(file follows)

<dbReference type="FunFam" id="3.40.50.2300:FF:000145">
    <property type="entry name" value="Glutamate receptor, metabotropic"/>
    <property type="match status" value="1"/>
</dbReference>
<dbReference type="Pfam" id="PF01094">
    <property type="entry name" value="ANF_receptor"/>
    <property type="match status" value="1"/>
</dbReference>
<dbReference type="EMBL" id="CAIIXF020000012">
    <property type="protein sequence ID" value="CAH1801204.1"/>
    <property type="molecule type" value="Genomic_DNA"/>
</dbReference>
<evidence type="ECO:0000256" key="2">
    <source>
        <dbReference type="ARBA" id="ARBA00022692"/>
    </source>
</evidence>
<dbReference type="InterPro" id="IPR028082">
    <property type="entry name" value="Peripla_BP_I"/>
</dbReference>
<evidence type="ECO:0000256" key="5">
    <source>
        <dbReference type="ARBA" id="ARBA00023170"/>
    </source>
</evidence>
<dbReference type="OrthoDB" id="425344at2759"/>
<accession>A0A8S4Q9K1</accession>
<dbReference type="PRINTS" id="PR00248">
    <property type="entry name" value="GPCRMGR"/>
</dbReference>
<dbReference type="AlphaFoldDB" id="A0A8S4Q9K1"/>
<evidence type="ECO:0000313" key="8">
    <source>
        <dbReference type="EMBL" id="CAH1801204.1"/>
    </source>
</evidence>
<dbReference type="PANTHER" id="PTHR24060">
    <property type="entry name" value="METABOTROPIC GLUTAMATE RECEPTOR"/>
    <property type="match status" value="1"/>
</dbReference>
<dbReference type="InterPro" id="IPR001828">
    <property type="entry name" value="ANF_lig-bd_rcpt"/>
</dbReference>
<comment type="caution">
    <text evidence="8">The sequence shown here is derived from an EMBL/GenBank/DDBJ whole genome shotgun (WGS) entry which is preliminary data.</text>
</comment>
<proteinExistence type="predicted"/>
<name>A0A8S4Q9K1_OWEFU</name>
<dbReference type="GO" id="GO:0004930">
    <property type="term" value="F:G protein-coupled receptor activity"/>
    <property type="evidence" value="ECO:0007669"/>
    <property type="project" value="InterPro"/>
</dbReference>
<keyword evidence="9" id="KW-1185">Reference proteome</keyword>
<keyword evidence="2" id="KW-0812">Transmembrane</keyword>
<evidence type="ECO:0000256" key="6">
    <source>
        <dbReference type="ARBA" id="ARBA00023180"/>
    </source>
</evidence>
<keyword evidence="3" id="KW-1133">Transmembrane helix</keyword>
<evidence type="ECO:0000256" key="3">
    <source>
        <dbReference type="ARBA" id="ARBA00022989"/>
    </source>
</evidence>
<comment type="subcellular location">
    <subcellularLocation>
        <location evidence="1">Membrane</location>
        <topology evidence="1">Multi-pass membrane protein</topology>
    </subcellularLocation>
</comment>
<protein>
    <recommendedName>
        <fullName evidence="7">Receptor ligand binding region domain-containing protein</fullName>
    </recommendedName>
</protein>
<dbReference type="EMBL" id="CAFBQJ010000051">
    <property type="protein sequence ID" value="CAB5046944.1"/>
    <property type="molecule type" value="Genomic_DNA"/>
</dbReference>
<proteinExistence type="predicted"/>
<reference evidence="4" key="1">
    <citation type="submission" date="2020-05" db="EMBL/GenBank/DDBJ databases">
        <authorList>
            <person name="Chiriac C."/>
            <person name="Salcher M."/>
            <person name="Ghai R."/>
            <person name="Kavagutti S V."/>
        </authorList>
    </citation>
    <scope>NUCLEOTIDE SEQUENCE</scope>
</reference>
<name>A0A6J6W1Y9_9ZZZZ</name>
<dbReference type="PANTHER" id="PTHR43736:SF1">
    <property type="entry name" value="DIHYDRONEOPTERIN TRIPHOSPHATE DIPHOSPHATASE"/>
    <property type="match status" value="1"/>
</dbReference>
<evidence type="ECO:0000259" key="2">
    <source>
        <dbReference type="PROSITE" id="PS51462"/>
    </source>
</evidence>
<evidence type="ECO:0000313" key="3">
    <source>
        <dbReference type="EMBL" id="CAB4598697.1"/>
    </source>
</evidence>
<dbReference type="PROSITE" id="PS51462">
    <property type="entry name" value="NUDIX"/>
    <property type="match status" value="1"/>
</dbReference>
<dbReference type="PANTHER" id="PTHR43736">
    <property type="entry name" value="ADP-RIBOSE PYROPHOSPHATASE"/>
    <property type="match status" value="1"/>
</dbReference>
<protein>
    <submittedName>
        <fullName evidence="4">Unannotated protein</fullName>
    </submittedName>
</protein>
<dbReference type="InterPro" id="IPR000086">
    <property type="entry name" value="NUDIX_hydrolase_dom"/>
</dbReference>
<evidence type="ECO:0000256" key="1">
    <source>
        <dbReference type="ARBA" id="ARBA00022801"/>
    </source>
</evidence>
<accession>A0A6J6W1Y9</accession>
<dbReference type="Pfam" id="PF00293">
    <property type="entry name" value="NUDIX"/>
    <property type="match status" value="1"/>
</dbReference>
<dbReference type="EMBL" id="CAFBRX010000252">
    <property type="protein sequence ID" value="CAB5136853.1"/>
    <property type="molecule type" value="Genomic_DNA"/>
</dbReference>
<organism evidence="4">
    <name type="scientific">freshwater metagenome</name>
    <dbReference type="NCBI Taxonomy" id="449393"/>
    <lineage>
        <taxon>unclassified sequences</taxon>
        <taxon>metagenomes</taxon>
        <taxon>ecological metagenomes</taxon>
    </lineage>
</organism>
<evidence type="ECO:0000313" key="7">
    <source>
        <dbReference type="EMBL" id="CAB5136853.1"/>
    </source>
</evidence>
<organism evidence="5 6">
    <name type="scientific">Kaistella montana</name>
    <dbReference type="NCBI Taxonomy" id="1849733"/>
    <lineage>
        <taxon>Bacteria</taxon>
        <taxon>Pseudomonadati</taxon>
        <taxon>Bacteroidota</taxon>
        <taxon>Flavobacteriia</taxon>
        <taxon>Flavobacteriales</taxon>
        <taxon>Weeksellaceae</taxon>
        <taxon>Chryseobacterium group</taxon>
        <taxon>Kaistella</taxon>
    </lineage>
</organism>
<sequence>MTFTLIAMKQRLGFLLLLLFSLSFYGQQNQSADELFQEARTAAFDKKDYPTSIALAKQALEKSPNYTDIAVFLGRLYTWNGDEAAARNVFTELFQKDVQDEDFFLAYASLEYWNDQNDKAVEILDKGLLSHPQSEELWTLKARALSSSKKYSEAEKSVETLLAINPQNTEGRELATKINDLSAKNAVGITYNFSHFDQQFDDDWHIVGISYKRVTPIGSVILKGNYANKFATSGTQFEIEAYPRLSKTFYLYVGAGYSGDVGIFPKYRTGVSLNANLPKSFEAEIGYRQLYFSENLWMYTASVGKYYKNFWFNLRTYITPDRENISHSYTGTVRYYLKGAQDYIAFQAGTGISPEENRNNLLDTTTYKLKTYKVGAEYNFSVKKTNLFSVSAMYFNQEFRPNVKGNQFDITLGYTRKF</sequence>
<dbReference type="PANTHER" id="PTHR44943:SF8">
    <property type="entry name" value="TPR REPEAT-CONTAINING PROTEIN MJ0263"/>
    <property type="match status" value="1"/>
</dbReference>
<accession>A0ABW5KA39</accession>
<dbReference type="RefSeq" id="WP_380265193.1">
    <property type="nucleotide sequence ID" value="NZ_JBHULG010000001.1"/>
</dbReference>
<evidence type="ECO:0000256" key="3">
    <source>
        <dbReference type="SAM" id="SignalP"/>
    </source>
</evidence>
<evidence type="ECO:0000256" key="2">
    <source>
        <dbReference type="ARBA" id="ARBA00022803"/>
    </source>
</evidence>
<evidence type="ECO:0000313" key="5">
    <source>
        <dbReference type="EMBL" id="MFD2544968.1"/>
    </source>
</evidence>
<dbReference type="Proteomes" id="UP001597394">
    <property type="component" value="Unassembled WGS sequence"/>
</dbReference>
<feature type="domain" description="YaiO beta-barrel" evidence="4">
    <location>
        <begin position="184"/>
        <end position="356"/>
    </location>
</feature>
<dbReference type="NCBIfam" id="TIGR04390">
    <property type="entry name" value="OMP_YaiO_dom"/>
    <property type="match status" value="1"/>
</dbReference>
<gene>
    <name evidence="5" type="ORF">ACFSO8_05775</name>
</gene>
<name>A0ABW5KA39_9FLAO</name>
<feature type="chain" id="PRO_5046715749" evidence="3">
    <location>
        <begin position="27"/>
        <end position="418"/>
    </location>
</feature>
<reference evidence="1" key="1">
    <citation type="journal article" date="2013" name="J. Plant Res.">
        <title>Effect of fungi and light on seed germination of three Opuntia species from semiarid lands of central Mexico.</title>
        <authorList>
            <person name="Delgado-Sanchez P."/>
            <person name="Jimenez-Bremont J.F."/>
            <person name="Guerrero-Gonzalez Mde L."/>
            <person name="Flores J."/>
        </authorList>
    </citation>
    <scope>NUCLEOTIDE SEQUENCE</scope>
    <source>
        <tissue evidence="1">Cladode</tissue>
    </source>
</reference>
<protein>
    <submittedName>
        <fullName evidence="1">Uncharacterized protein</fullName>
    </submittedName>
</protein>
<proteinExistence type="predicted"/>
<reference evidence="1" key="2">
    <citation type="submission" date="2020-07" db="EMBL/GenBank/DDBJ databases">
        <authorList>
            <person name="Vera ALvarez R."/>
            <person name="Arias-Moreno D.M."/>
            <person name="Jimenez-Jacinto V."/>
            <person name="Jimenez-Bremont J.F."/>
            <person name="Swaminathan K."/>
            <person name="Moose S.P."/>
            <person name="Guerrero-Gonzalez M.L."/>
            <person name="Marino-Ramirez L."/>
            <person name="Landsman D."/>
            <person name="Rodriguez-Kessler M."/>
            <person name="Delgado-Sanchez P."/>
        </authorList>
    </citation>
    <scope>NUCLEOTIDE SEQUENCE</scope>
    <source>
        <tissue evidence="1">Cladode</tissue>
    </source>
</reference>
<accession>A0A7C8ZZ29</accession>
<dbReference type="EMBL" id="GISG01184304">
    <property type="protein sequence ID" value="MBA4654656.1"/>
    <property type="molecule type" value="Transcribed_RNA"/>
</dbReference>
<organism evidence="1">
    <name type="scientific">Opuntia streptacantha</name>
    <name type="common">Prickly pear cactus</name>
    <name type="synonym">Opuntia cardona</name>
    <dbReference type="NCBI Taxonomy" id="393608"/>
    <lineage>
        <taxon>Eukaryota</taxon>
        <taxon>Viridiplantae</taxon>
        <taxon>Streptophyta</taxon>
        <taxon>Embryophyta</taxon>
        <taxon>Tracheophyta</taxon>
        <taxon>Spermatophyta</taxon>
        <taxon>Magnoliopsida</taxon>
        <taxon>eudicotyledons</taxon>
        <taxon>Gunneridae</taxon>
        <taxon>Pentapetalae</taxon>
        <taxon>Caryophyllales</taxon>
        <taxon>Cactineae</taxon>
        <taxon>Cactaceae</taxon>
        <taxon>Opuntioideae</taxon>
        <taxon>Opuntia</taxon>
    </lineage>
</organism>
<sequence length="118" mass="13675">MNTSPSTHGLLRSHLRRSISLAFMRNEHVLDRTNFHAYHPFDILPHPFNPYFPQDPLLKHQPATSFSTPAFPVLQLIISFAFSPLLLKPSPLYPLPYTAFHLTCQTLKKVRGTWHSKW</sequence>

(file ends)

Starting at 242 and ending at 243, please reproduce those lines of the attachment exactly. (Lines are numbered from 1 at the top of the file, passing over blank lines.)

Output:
            <person name="Swaminathan K."/>
            <person name="Moose S.P."/>